Branding, Marketing, and the Impact of Self-Driving Cars

Paul M. Gelb
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Key Takeaways

​What? Self-driving vehicles could hit the road by 2020.

So what? The advent of self-driving cars will likely have as much of an impact on retail marketing as the internet has had.

Now what? Research self-driving marketing opportunities now as the technology gains in the marketplace.​ ​

Nov. 30, 2017

Self-driving cars are around the corner and the lawmakers are getting ready. 

On Sep. 6, 2017, the U.S. House of Representatives passed the “SELF DRIVE Act,” which stands for the “Safely Ensuring Lives Future Deployment and Research in Vehicle Evolution Act”. The Act focuses on data privacy and cybersecurity for autonomous vehicles. And on Sep. 28, 2017, the U.S. Senate introduced a similar bill adding to the cybersecurity requirements and addressing other concerns raised by state regulators and motor safety advocates. In negotiating this bill, the Senate has announced a potential bipartisan deal to clear the way for self-driving cars to soon be available to consumers. 

Self-driving vehicles could hit the road by 2020. The advent of self-driving cars will likely have as much of an impact on retail marketing as the internet has had. Below are three areas where the most significant changes to retail marketing could occur as a result of automated ground vehicles.

Cars as Advertising Platforms

Historically, the first connection between cars and advertising were the billboards that prominently stood out as people were driving down highways and main urban thoroughfares.  Later came the advertisements on subways and buses during people’s daily commute. Now, the spread of driverless cars will bring a new advertising platform where people whose attention is no longer needed for driving will start engaging in a range of other activities as they ride. The way things are headed, much of this will be online activity. 

Advertisers will want to market to individuals in their cars. Since self-driving cars will be computerized, it will be logistically simple for brands to advertise directly to cars as people should increasingly make purchases from their vehicles on the way to work or some other destination. 

In fact, the computer directing the self-driving car will know the destination of the driver, and brands potentially will use that information to market. Also, the driverless cars will be smart vehicles that know the preferences of their occupants, from air conditioning to music stations.  All of this will raise regulatory issues regarding privacy and access to information that will have to be legally resolved. Depending on the nature of the advertising, it also could implicate the mobile advertising prohibitions that have been passed in certain cities.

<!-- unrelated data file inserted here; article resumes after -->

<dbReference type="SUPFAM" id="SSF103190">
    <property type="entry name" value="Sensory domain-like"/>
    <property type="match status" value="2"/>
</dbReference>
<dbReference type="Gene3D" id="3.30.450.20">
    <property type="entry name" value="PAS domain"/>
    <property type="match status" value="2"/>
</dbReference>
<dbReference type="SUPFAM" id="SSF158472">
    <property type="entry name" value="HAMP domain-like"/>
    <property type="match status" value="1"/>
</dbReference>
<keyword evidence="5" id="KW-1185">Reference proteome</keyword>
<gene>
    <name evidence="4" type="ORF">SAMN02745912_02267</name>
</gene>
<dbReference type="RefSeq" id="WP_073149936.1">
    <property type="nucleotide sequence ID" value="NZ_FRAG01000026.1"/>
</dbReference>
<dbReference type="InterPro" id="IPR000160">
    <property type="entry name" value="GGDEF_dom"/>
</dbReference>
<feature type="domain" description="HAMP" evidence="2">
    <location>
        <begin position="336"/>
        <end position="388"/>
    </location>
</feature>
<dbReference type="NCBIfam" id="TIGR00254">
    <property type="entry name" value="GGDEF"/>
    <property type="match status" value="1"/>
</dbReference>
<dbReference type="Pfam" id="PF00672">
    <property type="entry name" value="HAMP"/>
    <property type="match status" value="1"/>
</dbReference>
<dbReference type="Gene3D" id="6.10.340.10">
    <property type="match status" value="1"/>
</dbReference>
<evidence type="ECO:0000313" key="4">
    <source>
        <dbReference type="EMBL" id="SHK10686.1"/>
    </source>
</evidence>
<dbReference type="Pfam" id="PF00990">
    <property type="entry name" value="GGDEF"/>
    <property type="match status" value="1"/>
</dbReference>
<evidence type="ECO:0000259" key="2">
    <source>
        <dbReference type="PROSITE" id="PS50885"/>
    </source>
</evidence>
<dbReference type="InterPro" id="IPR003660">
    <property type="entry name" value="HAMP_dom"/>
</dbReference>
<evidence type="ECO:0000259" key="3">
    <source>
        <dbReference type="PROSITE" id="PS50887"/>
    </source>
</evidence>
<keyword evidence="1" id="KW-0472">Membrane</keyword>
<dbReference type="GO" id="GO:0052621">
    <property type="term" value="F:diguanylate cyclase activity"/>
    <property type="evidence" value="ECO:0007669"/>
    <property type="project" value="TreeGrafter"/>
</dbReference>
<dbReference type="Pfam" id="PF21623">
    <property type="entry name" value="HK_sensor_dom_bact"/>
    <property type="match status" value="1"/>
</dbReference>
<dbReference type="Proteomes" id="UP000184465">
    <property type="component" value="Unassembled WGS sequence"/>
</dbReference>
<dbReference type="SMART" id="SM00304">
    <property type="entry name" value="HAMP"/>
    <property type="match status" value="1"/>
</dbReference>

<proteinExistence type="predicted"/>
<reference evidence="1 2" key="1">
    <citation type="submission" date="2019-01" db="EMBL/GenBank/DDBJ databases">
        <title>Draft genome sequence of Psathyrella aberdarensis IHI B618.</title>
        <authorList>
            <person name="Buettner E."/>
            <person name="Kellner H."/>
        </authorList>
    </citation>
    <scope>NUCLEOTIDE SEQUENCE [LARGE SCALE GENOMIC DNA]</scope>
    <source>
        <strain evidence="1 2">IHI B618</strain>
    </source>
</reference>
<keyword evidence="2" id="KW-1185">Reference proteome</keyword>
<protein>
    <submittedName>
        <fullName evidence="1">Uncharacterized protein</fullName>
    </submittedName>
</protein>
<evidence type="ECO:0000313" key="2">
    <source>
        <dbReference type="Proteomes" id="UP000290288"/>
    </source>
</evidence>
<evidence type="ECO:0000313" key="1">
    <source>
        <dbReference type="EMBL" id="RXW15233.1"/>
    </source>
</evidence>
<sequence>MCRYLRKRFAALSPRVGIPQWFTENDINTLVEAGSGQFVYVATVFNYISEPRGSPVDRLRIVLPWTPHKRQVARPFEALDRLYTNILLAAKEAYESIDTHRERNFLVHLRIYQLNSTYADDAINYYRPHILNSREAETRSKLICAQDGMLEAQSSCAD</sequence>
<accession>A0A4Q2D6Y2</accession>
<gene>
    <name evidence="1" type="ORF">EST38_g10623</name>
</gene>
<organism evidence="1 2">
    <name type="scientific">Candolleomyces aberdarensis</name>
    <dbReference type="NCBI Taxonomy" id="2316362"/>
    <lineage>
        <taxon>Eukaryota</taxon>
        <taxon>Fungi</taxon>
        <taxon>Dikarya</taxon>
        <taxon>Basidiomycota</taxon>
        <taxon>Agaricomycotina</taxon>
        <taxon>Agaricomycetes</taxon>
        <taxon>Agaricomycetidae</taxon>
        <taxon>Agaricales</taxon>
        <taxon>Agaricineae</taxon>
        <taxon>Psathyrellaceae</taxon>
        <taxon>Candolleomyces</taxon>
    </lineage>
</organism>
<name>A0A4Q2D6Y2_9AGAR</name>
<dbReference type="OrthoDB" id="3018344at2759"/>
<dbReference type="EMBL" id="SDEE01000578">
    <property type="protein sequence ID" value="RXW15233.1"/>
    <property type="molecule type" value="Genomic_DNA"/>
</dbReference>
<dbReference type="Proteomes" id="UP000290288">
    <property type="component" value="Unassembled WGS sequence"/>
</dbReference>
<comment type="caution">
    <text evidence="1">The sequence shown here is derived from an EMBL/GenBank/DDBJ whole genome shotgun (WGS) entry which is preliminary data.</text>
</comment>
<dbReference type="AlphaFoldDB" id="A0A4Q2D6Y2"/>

Autonomous Vehicles for Deliveries

Self-driving cars also will be used increasingly as taxis and delivery vehicles. There is discussion about what form this will take. It could be that the autonomous vehicles will follow a route throughout a neighborhood with a selection of products and that it will deliver the product to the doorstep when it is ordered. As a result, optimization of logistics will be important.

In this sense, driverless cars could transform retail. Companies could end up storing their products in autonomous vehicles and delivering them on demand to consumers. This could even occur with some regularity as household items are delivered automatically by robotic cars on a weekly or monthly basis.

Marketing the Self-Driving Cars   

The most interesting intersection between sales and driverless vehicles could be how self-driving cars will be sold to consumers. People like to drive their cars. That is one reason that no matter how much public transportation advances, it has not replaced private ownership of cars. Questions abound whether the spread of self-driving cars will cause regulators to attempt to ban non-self-driving cars in big cities, and how people will react.       

It is also unclear how state laws and federal laws regarding the marketing of these autonomous vehicles will intersect. Currently, federal and state regulations govern dealer advertising of cars.  Many of the federal disclosure requirements are summarized in the National Automobile Dealers Association guide. These requirements cover representations concerning almost every aspect of the automobile. With the advent of self-driving cars, these disclosure requirements could become even more arduous, and these new standards have yet to be clearly defined.   


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Author Bio:

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Paul M. Gelb
Paul M. Gelb provides legal counsel to mid-market companies in all aspects of their businesses including advertising, marketing and promotions, privacy, technology transactions and e-commerce. Mr. Gelb is Counsel with Drinker Biddle & Reath LLP and can be reached at 310-203-4028 or Paul.Gelb@dbr.com.
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Jason Ciment
December 4, 2017

How do you see driverless cars impacting law practices? Especially personal injury cases?

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